Thursday, August 12, 2010

August 12, 2010

Meet Winston!

Say "Hello" to our newest member of the farm. His name is Winston, and he is a Wensleydale wether. We purchased him from a friend who raises this breed, and my, does he have lovely fleece! He was just sheared (yes, she twisted my arm and I bought his lamb fleece, too!) and he is curly already:

We are very excited to have him come live with us. He has quickly become great friends with Smokey and the Bandit. Speaking of Smokey, he did a "no-no" and got into the chicken coop and ate all the chicken feed the other day. He ended up with quite the tummy ache and gave us a real scare. He is fine now, expecting his kisses as always.

Yeah, I know, you aren't supposed to be so friendly with rams, but how can I resist when he is soooo sweet? I can't wait until he and Naomi have little lambs this spring. She would come live in the house with me if Stan would let her! I will probably have to keep them if they are half as precious as their mom and dad!

Well, the kids are gearing up for school which starts next week. Permit me to gloat a little: Singing "I don't have to go-o!" I am so excited I can hardly stand it! God has blessed us so much by providing for me to stay home again. I have been busy already re-stocking the etsy shop since Fiber Christmas. I have been washing, combing and carding fleece, making rovings and batts, and running the kids to all the practices that are starting. It is nice to be able to do all those things that I used to do when I stayed home before. One of them is baking bread. In my opinion, nothing makes a house smell like home like fresh baked bread. (Except maybe chex mix at Christmas time!)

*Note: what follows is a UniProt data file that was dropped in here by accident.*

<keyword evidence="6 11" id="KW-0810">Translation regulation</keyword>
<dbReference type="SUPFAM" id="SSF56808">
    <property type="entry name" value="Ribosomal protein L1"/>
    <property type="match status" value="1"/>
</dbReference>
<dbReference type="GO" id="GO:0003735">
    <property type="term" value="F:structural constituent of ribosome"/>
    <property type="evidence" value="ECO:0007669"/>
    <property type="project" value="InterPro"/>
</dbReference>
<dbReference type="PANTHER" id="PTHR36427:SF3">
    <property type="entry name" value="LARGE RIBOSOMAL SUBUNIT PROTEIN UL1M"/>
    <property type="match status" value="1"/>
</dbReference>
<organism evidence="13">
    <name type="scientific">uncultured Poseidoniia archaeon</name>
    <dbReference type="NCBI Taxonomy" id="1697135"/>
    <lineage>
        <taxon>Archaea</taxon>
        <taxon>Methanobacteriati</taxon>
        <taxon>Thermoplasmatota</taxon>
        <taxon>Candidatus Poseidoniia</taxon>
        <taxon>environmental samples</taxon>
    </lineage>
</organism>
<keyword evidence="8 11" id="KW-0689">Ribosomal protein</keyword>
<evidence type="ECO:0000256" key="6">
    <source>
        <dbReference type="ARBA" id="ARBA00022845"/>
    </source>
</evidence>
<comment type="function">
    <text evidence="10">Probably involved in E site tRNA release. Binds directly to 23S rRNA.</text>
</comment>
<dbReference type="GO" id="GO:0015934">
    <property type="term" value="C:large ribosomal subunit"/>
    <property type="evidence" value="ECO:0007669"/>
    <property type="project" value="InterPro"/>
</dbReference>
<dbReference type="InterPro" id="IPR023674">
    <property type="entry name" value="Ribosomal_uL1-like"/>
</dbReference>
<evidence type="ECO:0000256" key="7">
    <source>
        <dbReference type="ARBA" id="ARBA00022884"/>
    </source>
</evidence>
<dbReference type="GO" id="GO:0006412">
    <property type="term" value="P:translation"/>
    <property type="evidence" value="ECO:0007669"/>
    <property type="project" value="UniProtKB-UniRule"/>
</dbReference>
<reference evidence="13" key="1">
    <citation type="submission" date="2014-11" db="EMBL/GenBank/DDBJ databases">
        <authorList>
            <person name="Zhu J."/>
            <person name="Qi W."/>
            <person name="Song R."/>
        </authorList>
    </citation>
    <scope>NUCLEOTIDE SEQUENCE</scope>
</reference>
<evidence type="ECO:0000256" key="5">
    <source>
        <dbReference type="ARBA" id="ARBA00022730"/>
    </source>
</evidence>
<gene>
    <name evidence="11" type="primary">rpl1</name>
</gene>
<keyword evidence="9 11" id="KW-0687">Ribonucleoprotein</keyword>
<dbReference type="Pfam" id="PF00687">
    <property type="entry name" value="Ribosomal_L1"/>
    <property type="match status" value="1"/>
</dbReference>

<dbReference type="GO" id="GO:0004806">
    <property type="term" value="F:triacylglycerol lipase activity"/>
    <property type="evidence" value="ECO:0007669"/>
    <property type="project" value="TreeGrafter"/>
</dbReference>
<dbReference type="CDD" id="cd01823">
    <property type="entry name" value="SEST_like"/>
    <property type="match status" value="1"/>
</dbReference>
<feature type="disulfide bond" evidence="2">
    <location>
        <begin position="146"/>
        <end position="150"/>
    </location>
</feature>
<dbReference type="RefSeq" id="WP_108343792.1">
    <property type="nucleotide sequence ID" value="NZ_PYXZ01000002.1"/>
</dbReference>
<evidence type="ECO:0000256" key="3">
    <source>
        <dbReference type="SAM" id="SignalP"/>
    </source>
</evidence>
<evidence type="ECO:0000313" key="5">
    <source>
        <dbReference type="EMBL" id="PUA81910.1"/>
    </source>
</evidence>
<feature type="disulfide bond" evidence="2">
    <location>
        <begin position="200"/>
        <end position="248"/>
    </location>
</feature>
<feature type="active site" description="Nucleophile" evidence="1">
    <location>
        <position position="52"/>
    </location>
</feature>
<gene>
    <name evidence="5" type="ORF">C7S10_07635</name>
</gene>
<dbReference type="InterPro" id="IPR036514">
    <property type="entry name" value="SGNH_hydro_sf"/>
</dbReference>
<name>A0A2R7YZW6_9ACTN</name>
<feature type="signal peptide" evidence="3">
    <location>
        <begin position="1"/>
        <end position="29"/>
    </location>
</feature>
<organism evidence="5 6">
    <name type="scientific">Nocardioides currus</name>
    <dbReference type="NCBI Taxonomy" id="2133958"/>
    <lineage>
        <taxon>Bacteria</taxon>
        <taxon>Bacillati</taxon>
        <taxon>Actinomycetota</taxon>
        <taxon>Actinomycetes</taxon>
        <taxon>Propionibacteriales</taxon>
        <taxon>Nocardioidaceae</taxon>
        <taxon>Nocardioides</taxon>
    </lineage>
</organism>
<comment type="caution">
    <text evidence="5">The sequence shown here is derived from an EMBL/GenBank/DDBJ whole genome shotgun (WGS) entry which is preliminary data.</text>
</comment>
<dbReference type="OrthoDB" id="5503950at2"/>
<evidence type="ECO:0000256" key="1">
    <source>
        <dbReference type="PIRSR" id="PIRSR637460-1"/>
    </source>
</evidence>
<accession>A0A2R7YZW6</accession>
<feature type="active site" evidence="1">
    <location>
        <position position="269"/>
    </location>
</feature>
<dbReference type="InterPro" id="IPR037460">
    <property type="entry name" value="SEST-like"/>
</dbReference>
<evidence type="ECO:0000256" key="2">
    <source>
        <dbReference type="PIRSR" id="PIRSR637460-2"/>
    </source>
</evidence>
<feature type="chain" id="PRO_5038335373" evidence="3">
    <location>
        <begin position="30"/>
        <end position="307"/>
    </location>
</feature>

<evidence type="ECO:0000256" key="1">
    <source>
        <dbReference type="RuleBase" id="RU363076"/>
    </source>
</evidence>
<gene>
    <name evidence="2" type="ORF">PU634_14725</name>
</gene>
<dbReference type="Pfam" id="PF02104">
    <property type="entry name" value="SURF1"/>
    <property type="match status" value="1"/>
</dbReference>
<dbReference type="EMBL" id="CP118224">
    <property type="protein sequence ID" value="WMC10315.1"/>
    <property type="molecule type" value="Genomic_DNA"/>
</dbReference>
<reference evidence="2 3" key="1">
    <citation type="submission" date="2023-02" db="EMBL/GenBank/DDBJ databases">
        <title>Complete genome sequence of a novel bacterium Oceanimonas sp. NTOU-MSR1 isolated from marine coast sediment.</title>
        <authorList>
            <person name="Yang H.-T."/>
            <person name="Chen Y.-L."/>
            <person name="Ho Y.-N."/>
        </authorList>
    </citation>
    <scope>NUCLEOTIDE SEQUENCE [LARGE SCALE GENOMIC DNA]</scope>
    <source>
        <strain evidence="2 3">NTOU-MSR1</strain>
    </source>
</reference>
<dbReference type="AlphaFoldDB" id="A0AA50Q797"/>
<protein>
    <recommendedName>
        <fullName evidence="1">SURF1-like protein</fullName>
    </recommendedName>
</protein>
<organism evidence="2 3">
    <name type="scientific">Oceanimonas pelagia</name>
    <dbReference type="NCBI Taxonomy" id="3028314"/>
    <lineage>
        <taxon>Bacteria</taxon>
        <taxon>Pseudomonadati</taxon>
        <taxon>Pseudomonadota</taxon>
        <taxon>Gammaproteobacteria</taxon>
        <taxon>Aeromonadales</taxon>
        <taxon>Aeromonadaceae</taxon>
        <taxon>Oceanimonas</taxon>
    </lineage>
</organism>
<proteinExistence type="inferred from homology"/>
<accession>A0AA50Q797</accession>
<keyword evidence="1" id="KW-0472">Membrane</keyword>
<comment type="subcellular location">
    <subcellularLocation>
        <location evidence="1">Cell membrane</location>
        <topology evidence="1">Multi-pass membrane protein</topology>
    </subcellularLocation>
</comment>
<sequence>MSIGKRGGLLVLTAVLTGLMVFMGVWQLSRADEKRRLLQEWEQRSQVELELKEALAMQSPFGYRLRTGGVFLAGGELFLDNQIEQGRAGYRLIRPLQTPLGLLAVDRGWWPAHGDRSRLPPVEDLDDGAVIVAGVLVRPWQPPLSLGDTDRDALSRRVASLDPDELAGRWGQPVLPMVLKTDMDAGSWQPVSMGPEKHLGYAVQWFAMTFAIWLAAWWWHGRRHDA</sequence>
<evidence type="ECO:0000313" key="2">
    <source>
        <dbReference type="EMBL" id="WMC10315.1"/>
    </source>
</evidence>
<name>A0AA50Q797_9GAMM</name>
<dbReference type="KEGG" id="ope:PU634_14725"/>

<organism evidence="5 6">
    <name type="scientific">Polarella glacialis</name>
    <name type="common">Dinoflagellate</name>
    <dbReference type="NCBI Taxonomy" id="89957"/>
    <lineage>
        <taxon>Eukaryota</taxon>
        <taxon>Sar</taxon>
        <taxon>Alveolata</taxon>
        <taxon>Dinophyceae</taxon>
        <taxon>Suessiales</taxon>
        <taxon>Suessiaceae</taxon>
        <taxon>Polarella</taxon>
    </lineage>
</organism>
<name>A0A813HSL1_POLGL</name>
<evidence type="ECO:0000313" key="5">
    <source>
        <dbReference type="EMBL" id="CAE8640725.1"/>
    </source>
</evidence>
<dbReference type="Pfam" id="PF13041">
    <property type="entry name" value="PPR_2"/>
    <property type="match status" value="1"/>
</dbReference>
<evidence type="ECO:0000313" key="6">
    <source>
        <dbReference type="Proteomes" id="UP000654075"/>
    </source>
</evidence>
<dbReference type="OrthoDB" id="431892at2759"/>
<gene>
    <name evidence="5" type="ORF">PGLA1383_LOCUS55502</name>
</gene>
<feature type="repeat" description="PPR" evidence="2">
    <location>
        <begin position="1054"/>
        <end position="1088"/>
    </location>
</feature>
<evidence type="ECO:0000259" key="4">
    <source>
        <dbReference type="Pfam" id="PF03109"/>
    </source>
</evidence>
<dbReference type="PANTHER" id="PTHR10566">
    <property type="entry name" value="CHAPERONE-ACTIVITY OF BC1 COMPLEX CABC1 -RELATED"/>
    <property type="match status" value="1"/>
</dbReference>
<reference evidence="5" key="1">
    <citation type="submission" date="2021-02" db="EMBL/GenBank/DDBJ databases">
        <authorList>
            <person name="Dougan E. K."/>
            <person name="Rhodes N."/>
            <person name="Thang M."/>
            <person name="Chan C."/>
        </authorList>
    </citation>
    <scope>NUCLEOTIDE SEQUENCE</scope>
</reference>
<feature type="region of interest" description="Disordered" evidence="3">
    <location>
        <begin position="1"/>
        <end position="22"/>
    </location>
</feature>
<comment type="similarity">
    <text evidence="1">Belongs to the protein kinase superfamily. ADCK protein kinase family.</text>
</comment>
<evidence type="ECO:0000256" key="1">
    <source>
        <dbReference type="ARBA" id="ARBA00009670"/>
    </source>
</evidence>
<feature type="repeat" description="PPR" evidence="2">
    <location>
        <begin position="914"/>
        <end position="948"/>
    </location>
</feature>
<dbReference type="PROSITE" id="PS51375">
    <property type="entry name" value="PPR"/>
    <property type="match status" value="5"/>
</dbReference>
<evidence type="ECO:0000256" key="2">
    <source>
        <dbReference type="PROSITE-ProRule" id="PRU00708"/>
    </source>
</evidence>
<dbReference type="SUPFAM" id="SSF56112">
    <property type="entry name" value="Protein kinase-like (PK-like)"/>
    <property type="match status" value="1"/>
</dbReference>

I love this recipe - it is from The Amish Cookbook by Elizabeth Colbentz.

1 1/4 cup warm water

1tblsp shortening

3 3/4 cup flour - more or less (white, or white and wheat mixed)

1 tsp salt

1 tblsp sugar

1 package yeast

Dissolve the yeast in 1/2 cup of the water. Mix the shortening, sugar salt and the rest of the water. Start adding flour. Knead the dough until smooth. Cover and leave in a draft free location until it doubles in size. Punch it down and form it into a loaf and put it in your loaf pan, cover and let it rise until double. Bake at 325 for about 45 minutes until it sounds hollow when it is tapped. Brush the top with butter to make a softer crust.

That's it! It costs about 27 cents a loaf in ingredients to make (I buy yeast in bulk). And it has WONDERFUL texture! I make it in the bread machine. I put the water and shortening in the bottom, then flour, sugar, salt and yeast and turn it on. I have added cinnamon, used half wheat flour, added garlic and Italian seasoning - it is such a versitile basic recipe!

Shop News

Be watching for the big sweepstakes in the shop starting next week! I have been thinking hard on this one and am really excited about it! There are lots of new things in the shop, and mom has been working hard on the beaded plying thread.

It is used when you ply your yarn after spinning to make beaded yarn.

She is working on lots of colors and it will come in 100 yard lengths! Come see us!


  1. Winston is beautiful, the bread looks so yummy and I love the plying thread with beads! That is a great idea!!

  2. Winston looks so sweet. His wool looks wonderful.
    Your bread recipe is very similar to my grandma's that I have used for years except she never measured anything but the water 2 cups and the yeast, one pkg. I make this dough and add more sugar and roll it out for cinnamon rolls. I also make light rolls with it.
    Happy No School Starting to you,